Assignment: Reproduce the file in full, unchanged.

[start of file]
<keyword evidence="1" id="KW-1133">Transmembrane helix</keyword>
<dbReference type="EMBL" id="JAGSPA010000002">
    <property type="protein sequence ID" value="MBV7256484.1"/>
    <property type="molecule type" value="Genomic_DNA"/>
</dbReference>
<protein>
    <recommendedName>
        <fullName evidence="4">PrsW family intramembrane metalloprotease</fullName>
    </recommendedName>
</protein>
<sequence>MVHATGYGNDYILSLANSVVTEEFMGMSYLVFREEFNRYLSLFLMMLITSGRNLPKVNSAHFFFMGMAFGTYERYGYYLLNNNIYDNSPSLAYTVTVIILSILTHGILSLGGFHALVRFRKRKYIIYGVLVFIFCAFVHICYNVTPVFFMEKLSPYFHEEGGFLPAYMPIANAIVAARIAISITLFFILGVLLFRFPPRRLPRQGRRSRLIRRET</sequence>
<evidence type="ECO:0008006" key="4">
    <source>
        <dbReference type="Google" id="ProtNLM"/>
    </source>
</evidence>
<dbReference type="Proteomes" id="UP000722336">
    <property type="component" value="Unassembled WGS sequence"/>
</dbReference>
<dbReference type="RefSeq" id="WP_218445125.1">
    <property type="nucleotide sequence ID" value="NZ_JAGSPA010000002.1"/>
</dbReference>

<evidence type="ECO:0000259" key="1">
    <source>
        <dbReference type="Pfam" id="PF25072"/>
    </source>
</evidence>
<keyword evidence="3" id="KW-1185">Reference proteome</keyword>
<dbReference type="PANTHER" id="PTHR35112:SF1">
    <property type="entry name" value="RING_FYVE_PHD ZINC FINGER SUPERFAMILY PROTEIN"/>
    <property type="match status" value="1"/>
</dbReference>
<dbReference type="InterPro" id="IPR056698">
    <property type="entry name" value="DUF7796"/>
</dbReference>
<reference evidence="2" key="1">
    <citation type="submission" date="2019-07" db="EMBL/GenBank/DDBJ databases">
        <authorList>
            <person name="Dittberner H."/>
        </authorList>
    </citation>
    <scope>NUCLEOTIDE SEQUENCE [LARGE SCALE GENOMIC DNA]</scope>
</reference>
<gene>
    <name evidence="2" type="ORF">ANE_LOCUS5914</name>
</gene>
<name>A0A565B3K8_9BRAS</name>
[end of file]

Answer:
<keyword evidence="1" id="KW-1133">Transmembrane helix</keyword>
<dbReference type="EMBL" id="JAGSPA010000002">
    <property type="protein sequence ID" value="MBV7256484.1"/>
    <property type="molecule type" value="Genomic_DNA"/>
</dbReference>
<protein>
    <recommendedName>
        <fullName evidence="4">PrsW family intramembrane metalloprotease</fullName>
    </recommendedName>
</protein>
<sequence>MVHATGYGNDYILSLANSVVTEEFMGMSYLVFREEFNRYLSLFLMMLITSGRNLPKVNSAHFFFMGMAFGTYERYGYYLLNNNIYDNSPSLAYTVTVIILSILTHGILSLGGFHALVRFRKRKYIIYGVLVFIFCAFVHICYNVTPVFFMEKLSPYFHEEGGFLPAYMPIANAIVAARIAISITLFFILGVLLFRFPPRRLPRQGRRSRLIRRET</sequence>
<evidence type="ECO:0008006" key="4">
    <source>
        <dbReference type="Google" id="ProtNLM"/>
    </source>
</evidence>
<dbReference type="Proteomes" id="UP000722336">
    <property type="component" value="Unassembled WGS sequence"/>
</dbReference>
<dbReference type="RefSeq" id="WP_218445125.1">
    <property type="nucleotide sequence ID" value="NZ_JAGSPA010000002.1"/>
</dbReference>

<evidence type="ECO:0000259" key="1">
    <source>
        <dbReference type="Pfam" id="PF25072"/>
    </source>
</evidence>
<keyword evidence="3" id="KW-1185">Reference proteome</keyword>
<dbReference type="PANTHER" id="PTHR35112:SF1">
    <property type="entry name" value="RING_FYVE_PHD ZINC FINGER SUPERFAMILY PROTEIN"/>
    <property type="match status" value="1"/>
</dbReference>
<dbReference type="InterPro" id="IPR056698">
    <property type="entry name" value="DUF7796"/>
</dbReference>
<reference evidence="2" key="1">
    <citation type="submission" date="2019-07" db="EMBL/GenBank/DDBJ databases">
        <authorList>
            <person name="Dittberner H."/>
        </authorList>
    </citation>
    <scope>NUCLEOTIDE SEQUENCE [LARGE SCALE GENOMIC DNA]</scope>
</reference>
<gene>
    <name evidence="2" type="ORF">ANE_LOCUS5914</name>
</gene>
<name>A0A565B3K8_9BRAS</name>